An Unlikely Third Path: Paying Unwanted Migrants to Go Home

By David North on June 23, 2010

The talk about what to do with America's illegal alien population has been focused on two alternatives: enforcement and legalization.

Stricter enforcement would, it is argued, deport some illegals, cause others to self-deport, and cause potential illegals to stay in their homelands.

Legalization, often described by the open borders people as "the path to citizenship," would be accompanied, it is said, by tighter enforcement and looser nonimmigrant worker programs, which would seriously diminish the size of the illegal alien population, while expanding the U.S. population as a whole. (The latter point is never mentioned).

There is, potentially, a third way, if not for this country. Three other nations are experimenting with paying unwanted migrants to return to their homelands. These programs are voluntary ones.

This is an interesting concept which I suspect would work best if the numbers were small, and the migration paths of the unwanted immigrants were both long and new.

The three nations, according to an excellent study on the subject by the Migration Policy Institute, are the Czech Republic, Spain, and Japan.

In each case legally-present "guestworkers" who have lost their jobs are offered differing mixes of incentives, including one-way plane tickets, to return to their home countries. Sometimes they are paid their unemployment insurance in a lump sum on departure, others get their social insurance contributions back in a single check, and sometimes the payments are made partially at the airport, and partially after they return to their homelands. Sometimes there are additional cash payments.

In all cases the departing migrants must agree to restrictions on any subsequent migration to the countries they are leaving. In most of these programs the number of migrants accepting the offer has been small.

For example, at one time Japan (notoriously disinclined to be a nation of immigrants) hired Brazilian citizens of Japanese ancestry to come to Japan as guestworkers. There were 316,967 of them, according to the MPI article, in 2007; only 12,356 of them applied for the return program, or about 4 percent of the population. (See Table 1 of the article.)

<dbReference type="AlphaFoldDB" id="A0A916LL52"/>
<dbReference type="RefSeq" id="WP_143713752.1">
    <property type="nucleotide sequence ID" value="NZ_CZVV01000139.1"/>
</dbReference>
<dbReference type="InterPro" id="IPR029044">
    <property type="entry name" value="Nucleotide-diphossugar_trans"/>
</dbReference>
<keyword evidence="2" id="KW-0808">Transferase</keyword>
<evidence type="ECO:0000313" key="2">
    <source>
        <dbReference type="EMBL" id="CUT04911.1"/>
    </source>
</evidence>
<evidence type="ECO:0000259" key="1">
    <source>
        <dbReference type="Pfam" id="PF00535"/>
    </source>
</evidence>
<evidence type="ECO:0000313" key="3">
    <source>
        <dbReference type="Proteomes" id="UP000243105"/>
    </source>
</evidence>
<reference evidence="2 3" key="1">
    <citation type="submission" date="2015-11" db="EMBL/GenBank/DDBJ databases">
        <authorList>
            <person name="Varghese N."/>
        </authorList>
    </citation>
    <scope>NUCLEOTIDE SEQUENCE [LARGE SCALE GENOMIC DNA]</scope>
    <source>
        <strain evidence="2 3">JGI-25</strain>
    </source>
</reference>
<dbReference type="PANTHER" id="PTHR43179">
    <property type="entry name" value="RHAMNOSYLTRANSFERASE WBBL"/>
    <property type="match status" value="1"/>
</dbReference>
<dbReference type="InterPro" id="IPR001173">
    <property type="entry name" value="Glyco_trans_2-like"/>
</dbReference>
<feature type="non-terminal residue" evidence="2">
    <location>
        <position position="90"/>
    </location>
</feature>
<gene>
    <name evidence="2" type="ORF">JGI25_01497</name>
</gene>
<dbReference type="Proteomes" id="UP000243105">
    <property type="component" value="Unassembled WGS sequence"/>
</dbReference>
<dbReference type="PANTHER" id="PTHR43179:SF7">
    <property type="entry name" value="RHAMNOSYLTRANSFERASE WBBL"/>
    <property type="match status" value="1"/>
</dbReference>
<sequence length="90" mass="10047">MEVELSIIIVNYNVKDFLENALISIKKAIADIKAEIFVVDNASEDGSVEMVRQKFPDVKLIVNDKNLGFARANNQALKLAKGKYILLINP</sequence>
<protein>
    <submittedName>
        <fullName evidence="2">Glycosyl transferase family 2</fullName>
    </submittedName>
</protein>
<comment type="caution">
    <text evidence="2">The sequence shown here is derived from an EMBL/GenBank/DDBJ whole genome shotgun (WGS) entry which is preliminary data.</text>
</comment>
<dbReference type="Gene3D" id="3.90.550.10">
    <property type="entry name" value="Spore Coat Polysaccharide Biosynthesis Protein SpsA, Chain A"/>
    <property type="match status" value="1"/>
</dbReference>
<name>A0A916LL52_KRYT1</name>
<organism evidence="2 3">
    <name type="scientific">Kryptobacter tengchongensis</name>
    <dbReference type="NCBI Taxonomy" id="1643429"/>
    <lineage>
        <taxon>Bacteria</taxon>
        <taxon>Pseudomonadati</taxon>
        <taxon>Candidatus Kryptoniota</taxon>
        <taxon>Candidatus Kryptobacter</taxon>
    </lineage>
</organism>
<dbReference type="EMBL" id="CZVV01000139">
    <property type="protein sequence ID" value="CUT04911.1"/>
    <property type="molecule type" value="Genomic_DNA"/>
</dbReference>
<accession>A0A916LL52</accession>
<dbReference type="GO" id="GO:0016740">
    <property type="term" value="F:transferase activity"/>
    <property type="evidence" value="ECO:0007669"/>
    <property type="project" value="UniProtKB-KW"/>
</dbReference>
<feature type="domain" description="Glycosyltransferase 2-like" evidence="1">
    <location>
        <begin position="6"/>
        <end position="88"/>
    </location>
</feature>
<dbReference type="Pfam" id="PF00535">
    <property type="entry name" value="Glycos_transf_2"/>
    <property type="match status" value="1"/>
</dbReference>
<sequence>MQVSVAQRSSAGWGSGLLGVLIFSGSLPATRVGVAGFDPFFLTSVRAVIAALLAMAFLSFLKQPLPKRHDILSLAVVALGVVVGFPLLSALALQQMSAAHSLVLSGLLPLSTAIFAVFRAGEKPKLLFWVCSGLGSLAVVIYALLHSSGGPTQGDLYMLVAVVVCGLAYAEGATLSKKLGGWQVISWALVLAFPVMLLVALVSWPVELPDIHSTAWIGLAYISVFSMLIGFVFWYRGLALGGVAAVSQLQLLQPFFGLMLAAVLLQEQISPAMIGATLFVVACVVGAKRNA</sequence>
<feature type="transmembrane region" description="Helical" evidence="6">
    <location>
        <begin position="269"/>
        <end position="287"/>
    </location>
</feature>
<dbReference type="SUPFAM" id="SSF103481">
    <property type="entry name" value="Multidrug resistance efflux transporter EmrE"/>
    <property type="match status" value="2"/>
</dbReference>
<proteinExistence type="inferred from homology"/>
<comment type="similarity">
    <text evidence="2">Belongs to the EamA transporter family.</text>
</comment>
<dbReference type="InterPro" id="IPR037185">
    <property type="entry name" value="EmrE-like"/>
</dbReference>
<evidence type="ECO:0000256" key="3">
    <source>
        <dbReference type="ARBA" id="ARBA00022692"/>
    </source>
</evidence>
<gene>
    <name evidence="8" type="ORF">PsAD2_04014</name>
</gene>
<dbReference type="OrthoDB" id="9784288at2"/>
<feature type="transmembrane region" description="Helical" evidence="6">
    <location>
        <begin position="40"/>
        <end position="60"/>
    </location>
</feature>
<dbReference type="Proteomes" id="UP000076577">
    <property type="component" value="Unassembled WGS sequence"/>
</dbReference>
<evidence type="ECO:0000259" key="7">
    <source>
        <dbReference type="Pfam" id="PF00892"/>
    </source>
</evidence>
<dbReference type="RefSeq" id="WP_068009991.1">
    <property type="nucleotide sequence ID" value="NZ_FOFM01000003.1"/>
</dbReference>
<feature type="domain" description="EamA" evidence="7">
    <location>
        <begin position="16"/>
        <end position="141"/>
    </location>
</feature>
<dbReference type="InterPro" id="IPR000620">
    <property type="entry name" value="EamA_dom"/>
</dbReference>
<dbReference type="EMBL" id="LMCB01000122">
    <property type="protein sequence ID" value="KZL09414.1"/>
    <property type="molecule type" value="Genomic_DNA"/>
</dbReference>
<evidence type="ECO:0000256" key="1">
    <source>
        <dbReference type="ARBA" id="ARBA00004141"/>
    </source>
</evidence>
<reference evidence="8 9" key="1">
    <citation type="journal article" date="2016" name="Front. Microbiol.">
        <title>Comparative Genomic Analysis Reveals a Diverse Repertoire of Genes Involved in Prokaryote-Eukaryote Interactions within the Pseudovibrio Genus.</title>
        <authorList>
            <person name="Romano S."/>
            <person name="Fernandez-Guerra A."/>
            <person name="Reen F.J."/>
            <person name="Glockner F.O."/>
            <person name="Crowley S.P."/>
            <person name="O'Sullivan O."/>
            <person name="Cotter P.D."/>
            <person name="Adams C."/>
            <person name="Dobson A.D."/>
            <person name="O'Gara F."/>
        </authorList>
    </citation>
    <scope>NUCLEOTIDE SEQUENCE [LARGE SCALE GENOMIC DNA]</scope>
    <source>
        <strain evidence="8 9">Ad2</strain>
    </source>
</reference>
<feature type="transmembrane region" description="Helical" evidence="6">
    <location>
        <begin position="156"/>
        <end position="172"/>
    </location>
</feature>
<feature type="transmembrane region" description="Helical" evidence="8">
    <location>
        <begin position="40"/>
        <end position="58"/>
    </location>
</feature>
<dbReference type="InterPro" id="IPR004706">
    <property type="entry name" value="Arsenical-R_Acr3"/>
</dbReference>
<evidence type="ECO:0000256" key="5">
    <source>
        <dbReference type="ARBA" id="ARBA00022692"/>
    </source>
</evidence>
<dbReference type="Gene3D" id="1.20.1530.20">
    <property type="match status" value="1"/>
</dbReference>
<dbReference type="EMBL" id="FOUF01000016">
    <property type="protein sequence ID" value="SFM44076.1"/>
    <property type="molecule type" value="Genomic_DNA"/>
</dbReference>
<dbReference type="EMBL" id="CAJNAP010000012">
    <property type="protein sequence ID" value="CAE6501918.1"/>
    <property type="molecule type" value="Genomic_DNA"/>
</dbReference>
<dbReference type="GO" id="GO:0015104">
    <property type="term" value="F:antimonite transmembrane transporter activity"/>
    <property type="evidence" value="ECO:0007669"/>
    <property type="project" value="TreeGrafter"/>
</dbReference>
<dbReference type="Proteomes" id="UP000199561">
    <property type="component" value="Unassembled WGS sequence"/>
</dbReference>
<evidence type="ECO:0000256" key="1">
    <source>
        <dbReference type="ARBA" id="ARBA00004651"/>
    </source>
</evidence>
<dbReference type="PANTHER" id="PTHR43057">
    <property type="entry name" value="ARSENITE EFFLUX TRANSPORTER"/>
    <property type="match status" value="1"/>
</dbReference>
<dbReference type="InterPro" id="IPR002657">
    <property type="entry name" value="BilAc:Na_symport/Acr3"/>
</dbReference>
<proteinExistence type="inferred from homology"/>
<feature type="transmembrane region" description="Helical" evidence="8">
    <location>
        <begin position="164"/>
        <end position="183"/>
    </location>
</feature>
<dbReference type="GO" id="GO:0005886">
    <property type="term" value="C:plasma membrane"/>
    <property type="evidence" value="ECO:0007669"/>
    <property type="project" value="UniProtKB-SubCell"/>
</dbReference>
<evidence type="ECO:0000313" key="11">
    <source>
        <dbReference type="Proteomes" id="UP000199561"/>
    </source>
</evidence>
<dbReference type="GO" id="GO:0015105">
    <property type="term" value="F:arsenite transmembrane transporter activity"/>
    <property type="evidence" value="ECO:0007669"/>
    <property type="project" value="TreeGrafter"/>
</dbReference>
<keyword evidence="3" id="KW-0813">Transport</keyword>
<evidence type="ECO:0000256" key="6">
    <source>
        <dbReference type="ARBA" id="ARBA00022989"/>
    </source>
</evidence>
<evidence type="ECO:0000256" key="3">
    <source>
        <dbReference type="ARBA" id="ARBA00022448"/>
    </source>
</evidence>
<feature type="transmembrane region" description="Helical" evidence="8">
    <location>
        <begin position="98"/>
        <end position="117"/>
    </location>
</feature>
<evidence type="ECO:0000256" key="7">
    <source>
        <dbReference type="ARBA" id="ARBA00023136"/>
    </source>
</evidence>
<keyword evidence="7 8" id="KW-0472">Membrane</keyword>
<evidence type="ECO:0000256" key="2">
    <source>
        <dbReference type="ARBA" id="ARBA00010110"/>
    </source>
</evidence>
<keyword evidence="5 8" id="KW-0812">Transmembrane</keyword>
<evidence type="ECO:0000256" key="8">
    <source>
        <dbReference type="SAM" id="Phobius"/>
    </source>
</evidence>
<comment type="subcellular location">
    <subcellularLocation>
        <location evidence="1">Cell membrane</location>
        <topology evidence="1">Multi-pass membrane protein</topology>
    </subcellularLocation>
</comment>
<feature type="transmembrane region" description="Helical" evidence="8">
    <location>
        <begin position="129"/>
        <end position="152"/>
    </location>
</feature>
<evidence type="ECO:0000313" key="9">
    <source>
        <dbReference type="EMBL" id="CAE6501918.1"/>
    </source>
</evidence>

One of the more interesting, and perhaps more successful of these programs sought to reverse the flow of people from Mongolia to the Czech Republic. The guestworker recruiting program had been set up when both nations were under the thumb of the Soviets and the un-recruiting took place, which involved all foreign workers in the nation, after the fall of the Berlin Wall.

I would argue that this was, unlike the migration of Mexican nationals to the U.S., a migration without historic roots, and one more easily reversed. About two-thirds of the 2,015 takers of the Czech reverse migration program were from Mongolia (1,220), while only 52 were from the Ukraine. (Between the wars a place often called Ruthenia had been the easternmost province of then Czechoslovakia; it is now in the Ukraine; so the Ukraine-Czech migration route is much older and stronger than the one from Mongolia.)

In the 1970s and early 1980s France had a similar reverse-migration program for non-European Community guest workers, which in those days included the Spanish. I was working with the German Marshall Fund of the U.S. at that time on immigration policy matters, and remember the French officials complaining to me that the program had been misused in two different ways: 1) some people who were planning to leave France and retire to Spain anyway, took the money without causing any change in the demographics; 2) others took the money, went back to Spain briefly, and then returned to France, but this time they were illegal aliens, while previously their presence had been legal.

Unlike the huge distances, both geographic and cultural, between Mongolia and the Czech Republic, you can walk from Spain to France and those on both sides of the latter border speak related languages.

At one point the U.S. was close to experimenting with such a program. During the Carter Administration I had designed a "soft landing" program, had found an organization willing to run it, had secured top staff-level approval for funding from the German Marshall Fund, and thought I had the acceptance of INS (which would not spend a penny on the program.) But at the last minute the Deputy INS Commissioner reversed his position, and vetoed the whole idea.

Given current government financing problems generally, the huge number of illegal aliens present in this country, and what we know from other nations' experiences, I would not write such a proposal today.